It’s a Small World Nursery is for children aged from three months to three years. The Oceaneer Lab and Oceaneer Club both have an interactive play floor - a sort of down-to-earth Wii, where team actions translate to movement, a novel idea.

‘Edge’ is for 11-13-year-olds, a tween pad inside the forward funnel that’s a chill-out zone including karaoke with green-screen technology. ‘Vibe’ is for the real teens, an indoor/outdoor space for 14-17s that is almost 9,000 sq ft (830 sq m), accessed by a teen-only swipe card.

Accommodation. There are nine types of suites and cabins, but many more price grades, depending on the size and location of the accommodation.

Interior cabins have a virtual porthole that gives you the feeling that you are in an outside cabin. It’s done with high-definition cameras positioned on the outside decks to feed live video to each virtual porthole. You almost expect one or more Disney characters to pop by your porthole.

One feature that’s different to Disney Magic and Disney Wonder: all bathrooms have round tubs with a pull-down seat and hand-held shower hose - practically perfect for washing babies and small children. The bed frames have been elevated so that luggage can easily be stored underneath.

The largest accommodation can be found in the Concierge Royal Suite (1,781 sq ft/166 sq m, including balcony), with hot tub. It can sleep five and has one master bedroom with a large walk-in closet, a living room (with one additional pull-down wall double bed and one pull-down single bed), two bathrooms (one has two washbasins), dining room, media library, pantry, and wet bar, plus a large balcony. These suites are located in the best possible position in the ship, with great ocean views.

If you opt for one of the 21 Concierge Class suites, you’ll get higher quality bed linen (Frette 300-thread count Egyptian cotton), feather and down duvets, cotton bathrobe, and H2O Plus bath and spa products.

Dining. There are three main dining rooms, each with a different decor. Passengers rotate through all three, together with their regular waiter (server in Disney-speak).

Expect to see the surfer-dude sea turtle from Finding Nemo swimming around Animator’s Palate, making special appearances and interacting with passengers; the room transforms into a coral reef during dinner. It’s all about ‘foodertainment,’ which Disney does well, but the noise level can sometimes be a little intense.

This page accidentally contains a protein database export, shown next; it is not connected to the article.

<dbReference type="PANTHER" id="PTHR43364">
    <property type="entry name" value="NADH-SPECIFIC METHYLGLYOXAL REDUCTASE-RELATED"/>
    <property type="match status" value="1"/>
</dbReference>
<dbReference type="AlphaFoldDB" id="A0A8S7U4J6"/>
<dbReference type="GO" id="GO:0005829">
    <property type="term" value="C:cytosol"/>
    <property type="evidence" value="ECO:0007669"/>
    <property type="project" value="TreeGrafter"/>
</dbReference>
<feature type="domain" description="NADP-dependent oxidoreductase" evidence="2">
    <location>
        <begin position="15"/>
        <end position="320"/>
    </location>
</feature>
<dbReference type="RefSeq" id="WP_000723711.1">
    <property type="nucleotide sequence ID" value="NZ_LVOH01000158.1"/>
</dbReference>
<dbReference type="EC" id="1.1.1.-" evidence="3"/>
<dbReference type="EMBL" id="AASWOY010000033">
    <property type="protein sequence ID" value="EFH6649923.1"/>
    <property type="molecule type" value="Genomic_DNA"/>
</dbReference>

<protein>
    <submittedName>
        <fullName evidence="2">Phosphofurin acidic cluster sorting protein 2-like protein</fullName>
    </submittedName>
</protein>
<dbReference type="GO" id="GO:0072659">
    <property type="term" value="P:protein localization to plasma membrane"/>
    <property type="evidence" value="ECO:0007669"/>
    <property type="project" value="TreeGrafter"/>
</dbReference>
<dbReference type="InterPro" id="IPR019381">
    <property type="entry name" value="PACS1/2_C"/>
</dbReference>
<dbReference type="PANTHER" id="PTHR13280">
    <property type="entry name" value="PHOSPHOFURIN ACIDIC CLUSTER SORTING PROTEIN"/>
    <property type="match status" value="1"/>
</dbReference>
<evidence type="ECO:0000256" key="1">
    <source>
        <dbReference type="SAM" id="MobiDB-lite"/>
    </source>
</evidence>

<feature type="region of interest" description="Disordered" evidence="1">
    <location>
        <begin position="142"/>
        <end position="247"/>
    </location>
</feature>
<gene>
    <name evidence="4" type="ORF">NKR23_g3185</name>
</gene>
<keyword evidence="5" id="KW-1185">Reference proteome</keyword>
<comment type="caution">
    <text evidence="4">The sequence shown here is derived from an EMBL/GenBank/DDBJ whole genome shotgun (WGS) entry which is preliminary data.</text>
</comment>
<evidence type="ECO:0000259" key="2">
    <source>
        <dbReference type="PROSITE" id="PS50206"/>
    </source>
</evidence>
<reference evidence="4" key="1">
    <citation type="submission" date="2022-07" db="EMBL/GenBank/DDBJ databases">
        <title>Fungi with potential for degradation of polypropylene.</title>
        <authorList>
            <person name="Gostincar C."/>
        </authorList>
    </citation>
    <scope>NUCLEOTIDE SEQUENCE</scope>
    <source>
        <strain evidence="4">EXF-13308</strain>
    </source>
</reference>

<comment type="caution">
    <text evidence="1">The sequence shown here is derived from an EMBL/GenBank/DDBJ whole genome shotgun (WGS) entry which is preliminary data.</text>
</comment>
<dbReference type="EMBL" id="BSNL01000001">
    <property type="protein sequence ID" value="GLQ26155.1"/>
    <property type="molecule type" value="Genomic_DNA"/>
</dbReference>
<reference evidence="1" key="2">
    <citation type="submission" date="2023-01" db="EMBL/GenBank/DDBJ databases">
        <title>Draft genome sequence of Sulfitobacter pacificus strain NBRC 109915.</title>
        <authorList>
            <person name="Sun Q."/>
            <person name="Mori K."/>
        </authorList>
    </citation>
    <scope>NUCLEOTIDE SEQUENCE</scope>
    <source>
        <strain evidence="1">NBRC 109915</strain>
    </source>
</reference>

Royal Palace has decor inspired by the classic Disney films Cinderella, Snow White and the Seven Dwarfs, Beauty and the Beast, and Sleeping Beauty.

The Enchanted Garden is a whimsical main dining room inspired by the gardens of Versailles, and the lighting magically transforms from day to night (the central glass panel ceiling is almost covered in what can only be magical foliage).

Other dining options. Cabanas is open to all. At night, it becomes another restaurant where meals from the main dining room menu are available in an even more casual setting but with waiter service.

For something different, and as an escape from the big dining rooms, Remy is an upscale French restaurant with menus created by Michelin-starred French chef Arnaud Lallement from l’Assiette Champenoise, close to Reims in France, in conjunction with Scott Hunnel from Victoria & Albert’s at Walt Disney World. An extra-cost, reservations-only venue, it offers leisurely European-style dining - ideal for an evening out (without the kids, of course), but at $75 a head for dinner (plus wine) it’s not cheap. The design is rather ratty, too (think Disney’s Ratatouille); in fact, rats are everywhere in the ‘fine-dining’ venue - though not on your plate.

Palo is an Italian-cuisine themed adults-only restaurant, with à-la-carte items cooked to order. On days at sea, high tea is also served here, and there’s a cover charge.

Entertainment. Live shows are presented at the Walt Disney Theater, the ship’s 1,340-seat showlounge. It has a star-studded ceiling and proscenium arch stage.

Villains Tonight, which premiered in 2010 aboard Disney Dream and features the baddies in Disney’s films, is one of the shows being presented, along with other Disney favorites.

The Buena Vista Theater - which is not to be confused with the Walt Disney Theater - is the ship’s movie house, with 399 seats.

There’s live evening entertainment on deck including a Pirate Night, with visual and lighting effects, and live fireworks. Everyone’s favorite Disney characters will be on board in many different locations, so make sure you have your camera with you (there are lots of photo opportunities).

Spa/Fitness. Senses Spa and Salon has 17 treatment rooms and private outdoor verandahs. Rainforest features steam heat, misty showers, and hydrotherapy for relaxation. Teens can also have specially tailored spa treatments in their own chill-out zone.